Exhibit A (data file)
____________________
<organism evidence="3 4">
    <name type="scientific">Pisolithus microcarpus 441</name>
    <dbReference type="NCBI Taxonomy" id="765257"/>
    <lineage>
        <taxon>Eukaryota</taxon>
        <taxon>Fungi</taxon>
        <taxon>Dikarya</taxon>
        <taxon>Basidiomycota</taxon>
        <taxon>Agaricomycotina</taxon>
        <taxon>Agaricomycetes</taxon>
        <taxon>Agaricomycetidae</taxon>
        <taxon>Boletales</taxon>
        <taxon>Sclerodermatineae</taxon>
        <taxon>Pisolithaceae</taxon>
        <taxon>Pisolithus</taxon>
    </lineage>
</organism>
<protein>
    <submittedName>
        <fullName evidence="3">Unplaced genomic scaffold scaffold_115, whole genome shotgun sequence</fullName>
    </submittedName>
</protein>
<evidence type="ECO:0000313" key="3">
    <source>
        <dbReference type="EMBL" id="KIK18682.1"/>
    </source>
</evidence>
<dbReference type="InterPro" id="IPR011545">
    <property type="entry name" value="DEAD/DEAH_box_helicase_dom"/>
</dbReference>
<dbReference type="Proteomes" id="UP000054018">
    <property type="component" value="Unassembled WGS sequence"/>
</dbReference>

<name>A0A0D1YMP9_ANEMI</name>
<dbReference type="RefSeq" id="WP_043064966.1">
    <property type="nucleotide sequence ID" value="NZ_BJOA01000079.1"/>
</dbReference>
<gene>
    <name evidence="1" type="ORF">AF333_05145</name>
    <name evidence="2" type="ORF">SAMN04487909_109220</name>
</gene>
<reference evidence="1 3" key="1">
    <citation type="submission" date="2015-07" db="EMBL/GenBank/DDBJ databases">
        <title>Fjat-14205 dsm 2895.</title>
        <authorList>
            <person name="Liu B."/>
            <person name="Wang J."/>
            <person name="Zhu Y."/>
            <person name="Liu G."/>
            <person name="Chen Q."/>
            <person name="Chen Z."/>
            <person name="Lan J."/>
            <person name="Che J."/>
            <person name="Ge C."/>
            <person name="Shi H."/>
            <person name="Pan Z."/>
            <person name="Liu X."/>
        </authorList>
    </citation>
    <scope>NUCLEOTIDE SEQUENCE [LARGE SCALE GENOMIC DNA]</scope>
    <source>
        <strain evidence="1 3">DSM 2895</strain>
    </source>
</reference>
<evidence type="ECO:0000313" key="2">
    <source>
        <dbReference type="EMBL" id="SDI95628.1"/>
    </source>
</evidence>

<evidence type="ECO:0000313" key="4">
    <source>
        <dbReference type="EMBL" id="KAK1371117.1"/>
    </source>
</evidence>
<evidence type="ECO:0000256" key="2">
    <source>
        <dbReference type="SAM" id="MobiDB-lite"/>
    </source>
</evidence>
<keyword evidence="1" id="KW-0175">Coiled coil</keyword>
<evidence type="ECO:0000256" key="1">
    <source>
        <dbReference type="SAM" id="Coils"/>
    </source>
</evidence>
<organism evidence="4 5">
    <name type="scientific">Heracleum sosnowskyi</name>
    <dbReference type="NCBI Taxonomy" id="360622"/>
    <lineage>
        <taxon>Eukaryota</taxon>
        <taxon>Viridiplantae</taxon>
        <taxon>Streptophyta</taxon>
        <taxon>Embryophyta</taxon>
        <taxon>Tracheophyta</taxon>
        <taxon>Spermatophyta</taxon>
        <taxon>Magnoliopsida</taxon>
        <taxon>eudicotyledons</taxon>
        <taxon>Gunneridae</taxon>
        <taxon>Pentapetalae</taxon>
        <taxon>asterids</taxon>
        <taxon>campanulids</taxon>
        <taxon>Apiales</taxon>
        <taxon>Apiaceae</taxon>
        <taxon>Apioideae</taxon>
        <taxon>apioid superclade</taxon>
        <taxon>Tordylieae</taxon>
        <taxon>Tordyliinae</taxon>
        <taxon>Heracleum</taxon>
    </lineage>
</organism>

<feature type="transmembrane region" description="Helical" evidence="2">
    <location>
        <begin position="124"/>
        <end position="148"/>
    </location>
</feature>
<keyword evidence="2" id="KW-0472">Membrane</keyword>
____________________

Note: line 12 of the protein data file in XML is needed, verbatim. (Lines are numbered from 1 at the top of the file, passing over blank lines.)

        <taxon>Boletales</taxon>